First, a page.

Alan Mills: We have built this problem over the last 50 years, starting really in the early 1970s, we began the trend towards mass incarceration where we incarcerated millions and millions of people. We currently have over 2 million people locked in our prisons and jails throughout the country, and that is unprecedented worldwide, and certainly in the history of this country. We now have about seven times as many people in prison as we had in the early 1970s. So packing people into small spaces is in and of itself a recipe for disaster and has been for years. This is not the first outbreak that’s happened in prison. We’ve seen that certainly with tuberculosis. We’ve seen that with the regular old flu that comes around. So nothing here is new, but I would go beyond that. We have also, under-invested perhaps isn’t the right word, but we certainly haven’t taken care of the people that we put behind prison walls. Illinois is a particularly good example of that, where the medical care in this state has been horrific for decades.
About five years ago, Illinois spending per prisoner was towards the very bottom of the United States. We were down at about 47 in terms of the ratio between staff and prisoners, medical staff and prisoners, we were 49th of 50. We’ve improved a little bit. So maybe now we’re in the higher forties, but we’re still way down at the bottom of the stack. We at the Uptown People’s Law Center sued about the medical care that was provided in prisons a decade ago, long before anybody thought about COVID-19 or the coronavirus, or any of these other things. We just weren’t treating really, really basic stuff. I can remember vividly a prisoner that I had been corresponding for awhile with, and he’d been complaining about the lack of medical care, down at Tamms Correctional Center, our supermax prison, now thankfully closed.
And he said, “When I was up at Stateville, I got a prostate test and they told me my PSA levels were elevated. They said it wasn’t bad, but that I should have it checked every year to make sure it didn’t get worse.” Before any kind of follow up, he got transferred into Tamms and the doctors at Tamms claimed he was lying, so he never had an elevated test.
They checked his records, it wasn’t there, and [they claimed] he was just trying to maneuver the system and try to get something he wasn’t entitled to try and get away out of his cell. He got worse and worse, and they kept telling him, why you’re getting older, you have arthritis, you know, that’s why your have all these aches and pains. And he was like 40 years old. Finally, I went down to visit him and he literally had to crawl into the visiting room. He could not stand up. He could not get in and out of bed. He could barely use the toilet. And I just raised holy hell when I was down there. They finally took him to an outside doctor who realized who actually checked and found the old levels and did his tests, and discovered that he not only had cancer, but that at that point it had metastasized. They then immediately put him on to chemotherapy. However, a month later he died. This is a tragedy that repeats itself over and over again, even when there isn’t a crisis.
Now, we settled this case about medical care almost a year ago and the settlement gave the department really a 10 year period. It was going to take 10 years to bring them up to minimal constitutional standards where they’re actually providing medical care that people desperately needed. They were that far behind. Unfortunately, nature has not given us 10 years. Here we are less than a year later and we have a pandemic, not just on the outside, but spreading through the prison system. And we are simply totally unequipped to deal with that. You know, I think in some sense, the most dramatic example of that is the fact that it’s Stateville and they had to bring in the National Guard in order, not for security purposes, but to provide doctors. So we had to bring in essentially army doctors because the Stateville medical system was so overwhelmed, they just could not deal with such simple things as checking people’s temperature, checking people’s blood oxygen levels, and they just couldn’t do that sort of really simple stuff, let alone actually isolating people, let alone testing everybody.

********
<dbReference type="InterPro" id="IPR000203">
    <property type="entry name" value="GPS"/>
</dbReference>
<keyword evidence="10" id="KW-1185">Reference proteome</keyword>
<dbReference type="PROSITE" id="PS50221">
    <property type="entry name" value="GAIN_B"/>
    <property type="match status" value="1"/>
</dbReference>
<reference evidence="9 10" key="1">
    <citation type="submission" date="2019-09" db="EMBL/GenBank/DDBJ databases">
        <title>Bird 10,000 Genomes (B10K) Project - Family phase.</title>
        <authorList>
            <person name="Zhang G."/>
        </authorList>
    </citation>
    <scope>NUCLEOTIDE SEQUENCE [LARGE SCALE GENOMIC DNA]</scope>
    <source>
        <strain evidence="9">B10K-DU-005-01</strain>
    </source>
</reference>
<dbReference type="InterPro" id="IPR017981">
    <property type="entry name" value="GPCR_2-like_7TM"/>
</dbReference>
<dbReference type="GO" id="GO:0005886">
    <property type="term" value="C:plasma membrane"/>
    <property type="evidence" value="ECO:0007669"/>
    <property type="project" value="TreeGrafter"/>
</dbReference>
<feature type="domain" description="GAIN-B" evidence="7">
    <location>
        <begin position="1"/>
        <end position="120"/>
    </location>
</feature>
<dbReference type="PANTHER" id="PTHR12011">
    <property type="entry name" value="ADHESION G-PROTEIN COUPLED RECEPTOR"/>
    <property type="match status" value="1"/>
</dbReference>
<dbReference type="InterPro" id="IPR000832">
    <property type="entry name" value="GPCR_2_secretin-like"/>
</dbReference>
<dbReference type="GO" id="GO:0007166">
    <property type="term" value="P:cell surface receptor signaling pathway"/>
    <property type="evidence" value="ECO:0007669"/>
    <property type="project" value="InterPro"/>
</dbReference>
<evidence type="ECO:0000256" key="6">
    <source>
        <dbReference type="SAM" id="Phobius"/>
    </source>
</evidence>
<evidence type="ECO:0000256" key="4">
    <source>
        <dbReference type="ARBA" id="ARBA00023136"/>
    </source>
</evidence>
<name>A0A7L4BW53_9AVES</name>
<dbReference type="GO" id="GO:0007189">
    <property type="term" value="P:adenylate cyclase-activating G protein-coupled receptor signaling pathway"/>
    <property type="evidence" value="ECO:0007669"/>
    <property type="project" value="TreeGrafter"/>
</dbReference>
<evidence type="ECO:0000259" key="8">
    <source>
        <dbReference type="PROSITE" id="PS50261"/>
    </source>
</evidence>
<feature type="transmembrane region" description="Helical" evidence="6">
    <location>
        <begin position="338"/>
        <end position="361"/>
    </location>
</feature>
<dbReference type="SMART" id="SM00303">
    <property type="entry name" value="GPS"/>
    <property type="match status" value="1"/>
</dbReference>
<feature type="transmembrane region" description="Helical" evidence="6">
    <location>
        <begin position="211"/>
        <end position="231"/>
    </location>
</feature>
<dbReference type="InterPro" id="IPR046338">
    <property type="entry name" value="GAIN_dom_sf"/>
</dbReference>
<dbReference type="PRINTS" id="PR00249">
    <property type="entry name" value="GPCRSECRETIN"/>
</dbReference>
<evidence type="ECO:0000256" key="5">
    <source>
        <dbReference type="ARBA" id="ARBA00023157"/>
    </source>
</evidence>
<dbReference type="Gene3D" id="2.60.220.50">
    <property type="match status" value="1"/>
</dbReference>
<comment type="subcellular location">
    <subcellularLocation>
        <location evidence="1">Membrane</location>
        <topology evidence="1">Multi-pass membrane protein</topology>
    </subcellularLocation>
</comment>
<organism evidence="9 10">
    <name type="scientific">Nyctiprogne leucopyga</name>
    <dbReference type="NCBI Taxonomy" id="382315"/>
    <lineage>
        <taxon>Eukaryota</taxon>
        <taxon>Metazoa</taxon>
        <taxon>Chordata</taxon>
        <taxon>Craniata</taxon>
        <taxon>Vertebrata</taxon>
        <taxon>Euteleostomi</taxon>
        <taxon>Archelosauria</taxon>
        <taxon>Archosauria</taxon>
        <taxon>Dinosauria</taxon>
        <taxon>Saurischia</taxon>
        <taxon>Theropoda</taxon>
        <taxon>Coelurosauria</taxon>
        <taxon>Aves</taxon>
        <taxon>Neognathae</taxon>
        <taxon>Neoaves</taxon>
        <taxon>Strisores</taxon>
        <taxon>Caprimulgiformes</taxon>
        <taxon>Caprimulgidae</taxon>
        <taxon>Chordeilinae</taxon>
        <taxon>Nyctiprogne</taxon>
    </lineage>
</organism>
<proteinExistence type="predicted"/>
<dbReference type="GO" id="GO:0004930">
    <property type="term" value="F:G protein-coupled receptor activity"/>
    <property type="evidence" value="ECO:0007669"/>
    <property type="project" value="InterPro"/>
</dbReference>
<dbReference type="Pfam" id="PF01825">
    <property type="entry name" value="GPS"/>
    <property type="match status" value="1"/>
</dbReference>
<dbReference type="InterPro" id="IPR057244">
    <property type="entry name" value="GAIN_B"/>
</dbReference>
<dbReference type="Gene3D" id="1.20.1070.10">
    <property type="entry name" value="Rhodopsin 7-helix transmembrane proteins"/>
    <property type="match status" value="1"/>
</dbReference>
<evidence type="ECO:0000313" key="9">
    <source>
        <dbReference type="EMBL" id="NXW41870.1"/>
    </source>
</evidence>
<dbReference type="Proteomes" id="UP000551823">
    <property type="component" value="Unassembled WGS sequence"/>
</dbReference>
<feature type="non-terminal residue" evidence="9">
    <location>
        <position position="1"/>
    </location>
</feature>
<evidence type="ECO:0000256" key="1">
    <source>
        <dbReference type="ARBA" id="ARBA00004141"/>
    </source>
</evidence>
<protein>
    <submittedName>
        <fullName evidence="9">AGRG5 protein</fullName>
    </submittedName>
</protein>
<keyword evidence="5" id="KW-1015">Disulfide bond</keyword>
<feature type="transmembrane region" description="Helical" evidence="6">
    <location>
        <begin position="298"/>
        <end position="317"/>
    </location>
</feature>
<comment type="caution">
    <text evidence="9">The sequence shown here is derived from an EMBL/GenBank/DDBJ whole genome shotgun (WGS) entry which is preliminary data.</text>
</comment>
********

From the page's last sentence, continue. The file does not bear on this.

KH: One of my favorite conversations this year was an episode I recorded with my dear friend Mariame Kaba. We talked about digital organizing, which was of extra importance at the time, since many organizers were in the process of completely reorienting their work, because of the pandemic. We talked about a lot of things that day, but one topic Mariame spoke to that I want to return to as we exit 2020 is that to make change, you need to be a storyteller.
Mariame Kaba: You know, to organize, you have to be able to tell a story very well. A story that is credible to people, that gives people a plan and some things to do, that people think can actually succeed. Right? That all those things are super important. So as organizers, we often rely on storytelling to kind of build relationships, to kind of unite our constituencies, to figure out how to name problems, to mobilize people. You know, we do, we use storytelling in those ways to try to support and propel organizing forward. And I think maybe part of what you were mentioning about the online sphere is that people confuse telling with storytelling.
MK: You know, like telling somebody something is not the same thing as storytelling, which kind of asks questions of people, which forces you’re doing storytelling to kind of listen actively as you’re telling the story. Because that story is critical to the building of the relationships we’re going to need to actually. Be able to build the power that we need to win. So I think that, you know, a lot of times I see the digital sphere serving as a broadcasting mechanism, sometimes, as opposed to the storytelling as central to the relationship building part.